A two-pronged approach towards the development of novel therapeutics for advanced endometrial cancer
Engel, Brian Joseph
Carson, Daniel D
Doctor of Philosophy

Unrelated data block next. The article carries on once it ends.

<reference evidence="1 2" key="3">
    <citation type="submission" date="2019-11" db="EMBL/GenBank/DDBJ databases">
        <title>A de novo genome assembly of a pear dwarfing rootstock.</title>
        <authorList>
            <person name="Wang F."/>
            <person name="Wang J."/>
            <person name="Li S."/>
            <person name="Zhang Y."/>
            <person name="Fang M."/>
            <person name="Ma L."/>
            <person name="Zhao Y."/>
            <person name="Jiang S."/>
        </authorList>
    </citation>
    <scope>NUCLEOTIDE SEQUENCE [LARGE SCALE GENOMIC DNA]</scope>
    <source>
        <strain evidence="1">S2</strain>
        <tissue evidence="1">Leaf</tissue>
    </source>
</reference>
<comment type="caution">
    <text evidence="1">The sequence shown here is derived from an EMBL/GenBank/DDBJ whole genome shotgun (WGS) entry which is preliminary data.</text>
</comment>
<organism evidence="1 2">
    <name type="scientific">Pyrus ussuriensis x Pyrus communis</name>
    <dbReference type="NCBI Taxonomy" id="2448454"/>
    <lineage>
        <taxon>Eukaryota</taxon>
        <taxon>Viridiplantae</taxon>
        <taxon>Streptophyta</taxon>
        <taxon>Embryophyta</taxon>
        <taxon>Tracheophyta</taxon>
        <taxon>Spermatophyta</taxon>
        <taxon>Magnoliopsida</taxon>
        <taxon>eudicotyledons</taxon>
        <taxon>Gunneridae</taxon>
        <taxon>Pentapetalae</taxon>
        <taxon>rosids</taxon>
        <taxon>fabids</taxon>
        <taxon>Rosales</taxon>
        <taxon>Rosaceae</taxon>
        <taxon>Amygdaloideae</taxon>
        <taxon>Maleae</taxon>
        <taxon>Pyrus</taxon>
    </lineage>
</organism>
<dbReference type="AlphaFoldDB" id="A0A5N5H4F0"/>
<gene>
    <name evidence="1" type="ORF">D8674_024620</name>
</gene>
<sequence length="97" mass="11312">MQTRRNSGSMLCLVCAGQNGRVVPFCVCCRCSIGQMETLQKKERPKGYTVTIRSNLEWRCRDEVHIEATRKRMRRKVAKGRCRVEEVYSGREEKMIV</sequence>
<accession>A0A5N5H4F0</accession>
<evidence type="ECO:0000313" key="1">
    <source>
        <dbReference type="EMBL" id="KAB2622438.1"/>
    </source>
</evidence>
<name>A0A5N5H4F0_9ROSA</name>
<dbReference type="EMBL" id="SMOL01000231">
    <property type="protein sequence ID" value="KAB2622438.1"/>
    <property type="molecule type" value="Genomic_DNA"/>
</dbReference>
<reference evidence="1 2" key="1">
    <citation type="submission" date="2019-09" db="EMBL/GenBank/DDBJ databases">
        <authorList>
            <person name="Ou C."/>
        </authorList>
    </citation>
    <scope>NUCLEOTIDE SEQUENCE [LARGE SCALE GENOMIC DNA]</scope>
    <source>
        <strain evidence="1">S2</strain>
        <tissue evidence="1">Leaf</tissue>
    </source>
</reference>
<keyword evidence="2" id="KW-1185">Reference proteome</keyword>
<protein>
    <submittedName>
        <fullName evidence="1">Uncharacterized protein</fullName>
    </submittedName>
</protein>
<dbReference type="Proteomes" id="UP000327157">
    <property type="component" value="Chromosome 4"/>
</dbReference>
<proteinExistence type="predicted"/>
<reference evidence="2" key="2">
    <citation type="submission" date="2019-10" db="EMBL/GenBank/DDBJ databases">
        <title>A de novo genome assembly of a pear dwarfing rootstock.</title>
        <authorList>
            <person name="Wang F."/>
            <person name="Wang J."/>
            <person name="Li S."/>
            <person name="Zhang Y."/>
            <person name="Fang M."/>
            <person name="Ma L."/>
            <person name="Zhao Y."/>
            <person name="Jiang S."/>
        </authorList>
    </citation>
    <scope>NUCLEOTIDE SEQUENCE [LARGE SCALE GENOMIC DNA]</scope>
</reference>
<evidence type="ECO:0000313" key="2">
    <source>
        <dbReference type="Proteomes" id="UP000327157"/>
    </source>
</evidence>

Endometrial cancer is the fourth most common cancer among women. The standard of care involves hysterectomy with adjuvant radiation and chemotherapy for advanced disease. Despite these efforts, treatment of advanced and metastatic disease is not very effective. This body of work describes a two-pronged approach to address lack of treatments for advanced endometrial cancer. The first approach was an in-depth study of the mechanism and physiological effect of mucin 1 (MUC1)-driven epidermal growth factor receptor (EGFR) expression and signaling. MUC1 is a large, heavily glycosylated transmembrane protein that functions to lubricate surfaces, provides protection from external insult and plays an important role in embryo implantation. EGFR is a receptor tyrosine kinase that influences cellular proliferation, migration and apoptosis. MUC1 increases EGFR gene expression, mRNA levels, protein levels and signaling in endometrial cancer cell lines. Consequently, MUC1 expression is associated with increased EGF-dependent cellular proliferation, survival and resistance to EGFR inhibitors. In addition, MUC1 and EGFR co-expression is associated with increased cellular proliferation in endometrial tumors. The second approach involved the development and characterization of an advanced three dimensional (3D) hyaluronic acid (HA)-based culture model that is compatible with existing high throughput drug screening methodologies. This system incorporates three layers: an acellular cushion layer; an encapsulated cancer cell layer for growth in 3D; and a collagen-containing layer that supports the growth of stromal cells on top of the hydrogel (2.5D). The robustness of this system was evaluated by incorporating endometrial or prostate cancer cells with associated stromal cells. Both culture systems provided high cancer and stromal cell viability and facilitated paracrine interactions. The response to cytotoxic drugs from cells cultured in 3D HA better matched clinical data than cells grown in 2D and 3D-alginate. These studies provide mechanistic evidence for regulation that occurs in advanced endometrial cancer, as well as an improved platform to screen for effective therapeutics. The 3D culture system could be leveraged to evaluate novel therapeutics for the treatment of advanced endometrial cancer which may include MUC1 and EGF-directed therapies.